Like countless others (1,2,3), I’ve been frustrated by recent versions of Sarai on OS X Lion and Mountain Lion. It’s great to have mouse-gestures built in to the OS, but why on earth would a “back swipe” be processed by Safari differently than a back button press or key shortcut? Those of you with blazing internet speeds may never notice it, but when I swipe back on my Magic Mouse, a JPG preview of the last page appears briefly while the page is reloaded back to the top regardless of last scrolled state. Even Apple’s cute little demo in the mouse settings shows a page needlessly reloading. This can be particularly infuriating when going back to search results and basically having resubmit the search each time. Of course, if I click the actual back button or use “Command-[” Safari instantly displays the cached page right where I left it.
Why on earth would this be different? What actual command is OS X sending to Safari ? Obviously, it’s not simply “back”.
If you use BetterTouchTool, MagicPrefs or similar then the fix is easy. These tools let you customize and extend the functionalities of Apple’s input devices such as a MagicMouse. It’s three simple steps that take a total of 30-seconds to complete. I use BetterTouchTool:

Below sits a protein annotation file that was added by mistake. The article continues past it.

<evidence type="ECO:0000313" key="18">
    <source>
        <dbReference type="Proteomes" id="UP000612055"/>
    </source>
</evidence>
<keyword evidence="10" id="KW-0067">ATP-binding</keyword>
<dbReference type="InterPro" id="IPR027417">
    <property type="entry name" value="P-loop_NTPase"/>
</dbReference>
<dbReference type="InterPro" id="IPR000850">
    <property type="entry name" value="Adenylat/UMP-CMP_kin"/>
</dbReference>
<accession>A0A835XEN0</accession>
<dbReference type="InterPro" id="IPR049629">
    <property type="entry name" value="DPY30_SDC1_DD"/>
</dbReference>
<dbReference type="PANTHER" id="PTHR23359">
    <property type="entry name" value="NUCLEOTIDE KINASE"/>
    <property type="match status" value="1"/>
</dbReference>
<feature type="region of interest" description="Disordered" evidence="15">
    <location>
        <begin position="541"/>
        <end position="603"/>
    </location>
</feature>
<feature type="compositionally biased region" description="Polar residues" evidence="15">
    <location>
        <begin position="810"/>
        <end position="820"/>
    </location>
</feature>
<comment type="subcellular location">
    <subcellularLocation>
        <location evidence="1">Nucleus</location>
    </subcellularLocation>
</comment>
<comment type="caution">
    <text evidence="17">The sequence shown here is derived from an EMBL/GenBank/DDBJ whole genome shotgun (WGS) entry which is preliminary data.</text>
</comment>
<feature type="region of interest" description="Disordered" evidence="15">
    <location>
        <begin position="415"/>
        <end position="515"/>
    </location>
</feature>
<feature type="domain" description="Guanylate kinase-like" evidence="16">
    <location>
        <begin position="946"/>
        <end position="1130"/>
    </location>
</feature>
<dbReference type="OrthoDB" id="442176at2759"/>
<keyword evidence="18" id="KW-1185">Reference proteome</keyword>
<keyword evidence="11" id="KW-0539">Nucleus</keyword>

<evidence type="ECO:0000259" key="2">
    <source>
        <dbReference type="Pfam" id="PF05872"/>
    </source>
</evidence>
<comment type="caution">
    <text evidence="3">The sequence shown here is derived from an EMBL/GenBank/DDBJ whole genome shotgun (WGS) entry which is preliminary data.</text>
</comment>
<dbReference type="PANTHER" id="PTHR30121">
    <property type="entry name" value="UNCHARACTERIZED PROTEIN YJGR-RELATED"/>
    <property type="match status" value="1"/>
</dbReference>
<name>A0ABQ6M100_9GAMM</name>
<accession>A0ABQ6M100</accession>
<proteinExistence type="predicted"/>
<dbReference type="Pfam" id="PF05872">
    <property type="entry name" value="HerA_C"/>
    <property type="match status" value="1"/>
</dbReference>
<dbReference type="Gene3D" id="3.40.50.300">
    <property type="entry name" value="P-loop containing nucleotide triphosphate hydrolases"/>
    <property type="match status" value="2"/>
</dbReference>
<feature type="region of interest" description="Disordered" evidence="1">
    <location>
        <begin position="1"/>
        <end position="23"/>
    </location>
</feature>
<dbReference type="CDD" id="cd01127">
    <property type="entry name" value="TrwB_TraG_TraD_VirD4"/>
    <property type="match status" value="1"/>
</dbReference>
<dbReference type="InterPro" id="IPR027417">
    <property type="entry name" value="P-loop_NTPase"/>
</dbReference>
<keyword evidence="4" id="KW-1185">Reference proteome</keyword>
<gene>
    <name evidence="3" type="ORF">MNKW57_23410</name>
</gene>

- Turn off “Swipe between pages” in the Mouse settings in System Preferences
- Go to BetterTouchTool preferences and select Gestures tab menu bar
- Add or modify existing gesture in BetterTouchTool: “Single Finger Swipe Right”
- Enter “Command-[” (the open bracket key above the double-quote key) in under Custom Keyboard Shortcut
Simple hacks like this are so easy that it is hard not to be a bit angry at Apple for not being able to get it sorted properly. It’s fine enough for me to figure this out, but most people will just live with the annoyance and decrease in efficiency. It’s a fail for the millions of people, like my parents, who have bought into the hype that Apple products are more thoughtfully and consistently designed.
On the subject of lost efficiency, making the screenshots for was a complete disaster. Maybe this deserves its own post, but I’ll just include it here as an additional whine about the iCloud mess: in Mountain Lion, Preview and others default to saving to iCloud. I didn’t notice, because for 20 years it has defaulted to last location which is always the desktop for me. When it came time to upload the images to the web server, there was no easy way to browse to them, so I went back to Preview, opened them from the recents menu and then saved a copy to the desktop. Luckily, there’s a Terminal command to change that behavior (via Macworld):
defaults write NSGlobalDomain NSDocumentSaveNewDocumentsToCloud -bool false
How many millions of people have been browsing their file-system frantically looking for a file they know for a fact that they saved?
Do you have a better way to fix the Safari caching bug? Want to mock me for not reading my Save dialog boxes? Let me know in the comments.